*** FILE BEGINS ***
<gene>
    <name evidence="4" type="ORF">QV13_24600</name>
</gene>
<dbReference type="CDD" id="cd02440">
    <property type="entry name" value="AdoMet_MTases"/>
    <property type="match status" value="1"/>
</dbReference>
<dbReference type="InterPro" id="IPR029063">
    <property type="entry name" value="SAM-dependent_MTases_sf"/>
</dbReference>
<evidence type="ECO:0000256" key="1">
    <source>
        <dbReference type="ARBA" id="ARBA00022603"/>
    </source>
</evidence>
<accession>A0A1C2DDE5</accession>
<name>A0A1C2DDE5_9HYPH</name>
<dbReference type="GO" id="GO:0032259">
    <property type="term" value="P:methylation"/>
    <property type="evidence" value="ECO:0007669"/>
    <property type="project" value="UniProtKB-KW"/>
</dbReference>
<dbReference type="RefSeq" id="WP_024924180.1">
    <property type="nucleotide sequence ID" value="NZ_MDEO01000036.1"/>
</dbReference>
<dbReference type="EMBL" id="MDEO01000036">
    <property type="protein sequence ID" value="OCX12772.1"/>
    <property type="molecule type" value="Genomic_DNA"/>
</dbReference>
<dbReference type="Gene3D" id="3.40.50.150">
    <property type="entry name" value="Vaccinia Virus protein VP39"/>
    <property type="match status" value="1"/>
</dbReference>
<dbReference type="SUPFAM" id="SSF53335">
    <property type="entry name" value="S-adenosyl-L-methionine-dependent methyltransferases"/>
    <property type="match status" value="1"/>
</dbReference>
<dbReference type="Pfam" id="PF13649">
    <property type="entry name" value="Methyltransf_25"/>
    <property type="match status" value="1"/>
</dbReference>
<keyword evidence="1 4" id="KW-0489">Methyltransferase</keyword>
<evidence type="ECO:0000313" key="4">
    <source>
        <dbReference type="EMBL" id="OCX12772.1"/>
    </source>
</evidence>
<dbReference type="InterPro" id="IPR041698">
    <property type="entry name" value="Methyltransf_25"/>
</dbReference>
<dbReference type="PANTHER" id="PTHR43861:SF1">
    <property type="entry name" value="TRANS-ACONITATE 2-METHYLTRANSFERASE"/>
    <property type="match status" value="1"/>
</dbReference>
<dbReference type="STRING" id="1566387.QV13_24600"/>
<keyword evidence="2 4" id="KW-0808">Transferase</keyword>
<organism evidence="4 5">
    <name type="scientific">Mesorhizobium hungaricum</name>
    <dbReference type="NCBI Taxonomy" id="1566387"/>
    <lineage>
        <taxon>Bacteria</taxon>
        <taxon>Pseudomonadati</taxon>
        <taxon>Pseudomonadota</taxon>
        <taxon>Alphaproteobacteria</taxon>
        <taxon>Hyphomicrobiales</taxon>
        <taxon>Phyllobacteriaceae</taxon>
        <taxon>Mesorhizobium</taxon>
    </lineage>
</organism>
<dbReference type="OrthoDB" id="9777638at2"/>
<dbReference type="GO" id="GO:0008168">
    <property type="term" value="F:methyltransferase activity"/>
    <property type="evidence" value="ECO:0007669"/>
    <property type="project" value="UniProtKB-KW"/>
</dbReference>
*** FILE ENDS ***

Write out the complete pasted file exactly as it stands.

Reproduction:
<gene>
    <name evidence="4" type="ORF">QV13_24600</name>
</gene>
<dbReference type="CDD" id="cd02440">
    <property type="entry name" value="AdoMet_MTases"/>
    <property type="match status" value="1"/>
</dbReference>
<dbReference type="InterPro" id="IPR029063">
    <property type="entry name" value="SAM-dependent_MTases_sf"/>
</dbReference>
<evidence type="ECO:0000256" key="1">
    <source>
        <dbReference type="ARBA" id="ARBA00022603"/>
    </source>
</evidence>
<accession>A0A1C2DDE5</accession>
<name>A0A1C2DDE5_9HYPH</name>
<dbReference type="GO" id="GO:0032259">
    <property type="term" value="P:methylation"/>
    <property type="evidence" value="ECO:0007669"/>
    <property type="project" value="UniProtKB-KW"/>
</dbReference>
<dbReference type="RefSeq" id="WP_024924180.1">
    <property type="nucleotide sequence ID" value="NZ_MDEO01000036.1"/>
</dbReference>
<dbReference type="EMBL" id="MDEO01000036">
    <property type="protein sequence ID" value="OCX12772.1"/>
    <property type="molecule type" value="Genomic_DNA"/>
</dbReference>
<dbReference type="Gene3D" id="3.40.50.150">
    <property type="entry name" value="Vaccinia Virus protein VP39"/>
    <property type="match status" value="1"/>
</dbReference>
<dbReference type="SUPFAM" id="SSF53335">
    <property type="entry name" value="S-adenosyl-L-methionine-dependent methyltransferases"/>
    <property type="match status" value="1"/>
</dbReference>
<dbReference type="Pfam" id="PF13649">
    <property type="entry name" value="Methyltransf_25"/>
    <property type="match status" value="1"/>
</dbReference>
<keyword evidence="1 4" id="KW-0489">Methyltransferase</keyword>
<evidence type="ECO:0000313" key="4">
    <source>
        <dbReference type="EMBL" id="OCX12772.1"/>
    </source>
</evidence>
<dbReference type="InterPro" id="IPR041698">
    <property type="entry name" value="Methyltransf_25"/>
</dbReference>
<dbReference type="PANTHER" id="PTHR43861:SF1">
    <property type="entry name" value="TRANS-ACONITATE 2-METHYLTRANSFERASE"/>
    <property type="match status" value="1"/>
</dbReference>
<dbReference type="STRING" id="1566387.QV13_24600"/>
<keyword evidence="2 4" id="KW-0808">Transferase</keyword>
<organism evidence="4 5">
    <name type="scientific">Mesorhizobium hungaricum</name>
    <dbReference type="NCBI Taxonomy" id="1566387"/>
    <lineage>
        <taxon>Bacteria</taxon>
        <taxon>Pseudomonadati</taxon>
        <taxon>Pseudomonadota</taxon>
        <taxon>Alphaproteobacteria</taxon>
        <taxon>Hyphomicrobiales</taxon>
        <taxon>Phyllobacteriaceae</taxon>
        <taxon>Mesorhizobium</taxon>
    </lineage>
</organism>
<dbReference type="OrthoDB" id="9777638at2"/>
<dbReference type="GO" id="GO:0008168">
    <property type="term" value="F:methyltransferase activity"/>
    <property type="evidence" value="ECO:0007669"/>
    <property type="project" value="UniProtKB-KW"/>
</dbReference>